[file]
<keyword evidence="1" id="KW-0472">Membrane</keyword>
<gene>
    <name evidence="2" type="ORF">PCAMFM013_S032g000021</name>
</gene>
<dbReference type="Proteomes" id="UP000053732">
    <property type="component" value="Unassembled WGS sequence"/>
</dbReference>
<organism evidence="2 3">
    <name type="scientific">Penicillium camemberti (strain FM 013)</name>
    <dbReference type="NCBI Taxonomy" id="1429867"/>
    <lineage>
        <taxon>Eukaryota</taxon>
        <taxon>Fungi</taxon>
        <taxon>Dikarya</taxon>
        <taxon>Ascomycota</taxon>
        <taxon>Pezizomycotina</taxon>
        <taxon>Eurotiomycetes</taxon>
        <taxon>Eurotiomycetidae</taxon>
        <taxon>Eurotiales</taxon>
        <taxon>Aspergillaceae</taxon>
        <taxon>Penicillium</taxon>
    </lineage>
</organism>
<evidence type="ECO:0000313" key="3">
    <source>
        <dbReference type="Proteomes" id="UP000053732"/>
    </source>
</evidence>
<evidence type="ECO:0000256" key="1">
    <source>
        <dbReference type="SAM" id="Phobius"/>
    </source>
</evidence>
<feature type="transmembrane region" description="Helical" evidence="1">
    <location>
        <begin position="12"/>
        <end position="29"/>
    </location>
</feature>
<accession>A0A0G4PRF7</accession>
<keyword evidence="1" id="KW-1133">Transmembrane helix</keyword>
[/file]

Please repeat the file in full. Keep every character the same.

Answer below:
<keyword evidence="1" id="KW-0472">Membrane</keyword>
<gene>
    <name evidence="2" type="ORF">PCAMFM013_S032g000021</name>
</gene>
<dbReference type="Proteomes" id="UP000053732">
    <property type="component" value="Unassembled WGS sequence"/>
</dbReference>
<organism evidence="2 3">
    <name type="scientific">Penicillium camemberti (strain FM 013)</name>
    <dbReference type="NCBI Taxonomy" id="1429867"/>
    <lineage>
        <taxon>Eukaryota</taxon>
        <taxon>Fungi</taxon>
        <taxon>Dikarya</taxon>
        <taxon>Ascomycota</taxon>
        <taxon>Pezizomycotina</taxon>
        <taxon>Eurotiomycetes</taxon>
        <taxon>Eurotiomycetidae</taxon>
        <taxon>Eurotiales</taxon>
        <taxon>Aspergillaceae</taxon>
        <taxon>Penicillium</taxon>
    </lineage>
</organism>
<evidence type="ECO:0000313" key="3">
    <source>
        <dbReference type="Proteomes" id="UP000053732"/>
    </source>
</evidence>
<evidence type="ECO:0000256" key="1">
    <source>
        <dbReference type="SAM" id="Phobius"/>
    </source>
</evidence>
<feature type="transmembrane region" description="Helical" evidence="1">
    <location>
        <begin position="12"/>
        <end position="29"/>
    </location>
</feature>
<accession>A0A0G4PRF7</accession>
<keyword evidence="1" id="KW-1133">Transmembrane helix</keyword>